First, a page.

Tesco, Sainsbury’s – the bad news just keeps coming
Another morning, another slug of red ink on the stock market listings of Tesco and Sainsbury's. Both share prices are down as investors digest yet more bad news.
For Tesco, the mis-statement of its August profit forecast by as much as £250m just became a whole lot more serious.
The Financial Conduct Authority has announced a formal investigation.
That means the regulator considers that the information Tesco sent it in September on its accounts warrants the full use of its powers.
It can now compel Tesco to provide any documentation, including phone records, connected to the mis-statement.
The FCA can also order executives to attend interviews as part of the investigation.
The regulator's powers cover stock market listing rules, including the issue of disclosing misleading information.
It can take action against firms or against individuals "knowingly concerned" in issuing incorrect statements. Fines can follow and executives can be barred.
To be clear, no wrong-doing has yet been found and may not be. The problems could well have a more benign explanation.
Two other enforcement agencies are maintaining a watching brief over Tesco - the Serious Fraud Office (which will investigate if there is evidence of fraudulent behaviour) and the Financial Reporting Council, which governs accounting rules.
The FCA's investigation is likely to take a number of months. It could mean that Tesco is unable to be as forthcoming with its investors as it might like at its half-year results on October 23.
By then it will want to reassure the market that the profit numbers it is publishing are robust.
And to do that the retailer will need to reveal as much as possible from its own inquiry into the accounting problems by the auditors Deloitte and the legal firm, Freshfields.
Arch-rival Sainsbury's delphically twisted the knife this morning when it said that it had "100% confidence" in its accounting methods.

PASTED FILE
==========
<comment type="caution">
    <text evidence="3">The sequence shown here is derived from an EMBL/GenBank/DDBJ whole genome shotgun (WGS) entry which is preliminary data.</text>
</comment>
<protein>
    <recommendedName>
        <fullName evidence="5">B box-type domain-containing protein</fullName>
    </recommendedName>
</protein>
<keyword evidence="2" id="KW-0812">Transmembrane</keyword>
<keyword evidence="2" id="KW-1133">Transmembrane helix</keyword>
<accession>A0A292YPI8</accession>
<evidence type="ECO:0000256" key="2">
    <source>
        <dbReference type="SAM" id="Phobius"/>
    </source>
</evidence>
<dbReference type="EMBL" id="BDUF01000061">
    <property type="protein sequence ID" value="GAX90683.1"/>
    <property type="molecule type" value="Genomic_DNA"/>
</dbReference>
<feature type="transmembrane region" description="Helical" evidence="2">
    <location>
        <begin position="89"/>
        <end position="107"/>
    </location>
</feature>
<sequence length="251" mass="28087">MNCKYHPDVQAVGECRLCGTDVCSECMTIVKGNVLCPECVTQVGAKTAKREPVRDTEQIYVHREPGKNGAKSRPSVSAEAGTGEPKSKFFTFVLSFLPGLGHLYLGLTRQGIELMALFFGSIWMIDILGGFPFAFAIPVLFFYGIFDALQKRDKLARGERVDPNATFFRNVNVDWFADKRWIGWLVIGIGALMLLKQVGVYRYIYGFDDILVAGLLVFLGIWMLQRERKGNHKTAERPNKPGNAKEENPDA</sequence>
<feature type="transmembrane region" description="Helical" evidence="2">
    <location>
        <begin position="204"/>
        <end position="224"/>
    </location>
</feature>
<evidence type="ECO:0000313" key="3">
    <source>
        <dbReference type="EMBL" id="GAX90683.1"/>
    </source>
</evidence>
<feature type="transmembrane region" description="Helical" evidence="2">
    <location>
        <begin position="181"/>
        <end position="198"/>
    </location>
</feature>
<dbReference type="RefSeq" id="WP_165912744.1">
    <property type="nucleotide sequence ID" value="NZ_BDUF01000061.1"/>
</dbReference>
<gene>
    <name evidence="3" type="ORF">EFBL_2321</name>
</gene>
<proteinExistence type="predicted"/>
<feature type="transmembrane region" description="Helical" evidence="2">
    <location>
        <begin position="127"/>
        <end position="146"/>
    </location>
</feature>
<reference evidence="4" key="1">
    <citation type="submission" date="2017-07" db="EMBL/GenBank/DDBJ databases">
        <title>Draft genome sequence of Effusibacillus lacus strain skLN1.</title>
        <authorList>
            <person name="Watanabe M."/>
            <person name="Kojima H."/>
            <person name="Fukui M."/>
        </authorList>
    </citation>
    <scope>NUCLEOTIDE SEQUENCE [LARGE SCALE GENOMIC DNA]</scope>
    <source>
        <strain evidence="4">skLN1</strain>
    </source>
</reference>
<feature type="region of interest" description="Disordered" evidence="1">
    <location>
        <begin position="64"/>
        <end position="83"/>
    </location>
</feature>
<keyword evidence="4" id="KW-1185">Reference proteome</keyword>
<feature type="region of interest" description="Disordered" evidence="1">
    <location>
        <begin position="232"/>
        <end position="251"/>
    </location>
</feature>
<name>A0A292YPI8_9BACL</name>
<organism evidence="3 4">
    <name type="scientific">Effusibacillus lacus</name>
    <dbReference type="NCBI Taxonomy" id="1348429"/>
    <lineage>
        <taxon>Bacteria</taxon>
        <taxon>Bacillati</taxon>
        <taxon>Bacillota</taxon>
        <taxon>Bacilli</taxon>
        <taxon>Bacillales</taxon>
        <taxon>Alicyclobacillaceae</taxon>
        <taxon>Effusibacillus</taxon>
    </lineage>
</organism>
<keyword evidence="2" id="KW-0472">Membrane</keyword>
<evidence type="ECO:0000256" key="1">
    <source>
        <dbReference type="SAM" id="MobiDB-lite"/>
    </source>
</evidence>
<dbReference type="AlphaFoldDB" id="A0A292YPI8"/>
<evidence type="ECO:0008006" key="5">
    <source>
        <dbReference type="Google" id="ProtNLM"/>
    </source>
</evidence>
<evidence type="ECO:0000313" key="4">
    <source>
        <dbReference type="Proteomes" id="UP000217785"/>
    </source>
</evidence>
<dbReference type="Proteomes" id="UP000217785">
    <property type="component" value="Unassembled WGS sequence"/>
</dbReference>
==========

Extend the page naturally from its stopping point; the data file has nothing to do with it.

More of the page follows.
Mike Coupe, the new chief executive, said that as the former chief commercial officer of the retailer, if there was a problem he would know about it.
He also said that Sainsbury's had the "right values" to ensure that internal controls were as they should be.
John Rogers, the chief financial officer, also said that as far as he was concerned there was no ambiguity or "grey areas" in the rules.
Tesco appears to take a slightly different view. In its 2014 annual report, its audit committee said that there was a degree of "judgement" in how commercial income (the amounts demanded from suppliers for promotions, among other things) is accounted for.
It will be for the various internal and regulatory inquiries to decide who is right.
On the matter of its own sales, Sainsbury's was on less robust ground. Like-for-like sales (actually a marker of revenue flowing through the cash tills rather than a comparison of the number of items sold) are down 2.8%.
Stick fuel in there, and sales are falling just over 4%.
To see how quickly the retail environment has worsened for Sainsbury's, it is worth returning to the second quarter statement it made this time last year.
In 2013 the retailer announced that total sales for the quarter were up 5% (the same figure today is a fall of 0.8%) and like-for-like sales were up 2%.
That is quite some change.
Yes, Sainsbury's is suffering from the incursions of the discounters, Aldi and Lidl.
But another major issue is the spectre of more general food deflation, much of it caused by a strong harvest across the northern hemisphere and pretty flat commodity prices.
Despite online sales up 7%, general merchandising sales up 6.5% and convenience store sales up 17%, Sainsbury's, like its competitors, is suffering from a deflation spiral caused by falling prices.
This, of course, is good news for consumers.
Mr Coupe has promised the results of a strategic review at the retailer's half year results on 12 November.
Investors will want to know how he is taking the fight to the discounters. And when he expects those like-for-like sales to turn around.
As Julie Palmer, of the restructuring firm Begbies Traynor, said, Sainsbury's will want to reassure shareholders that they are not "sleepwalking into a Tesco-like crisis".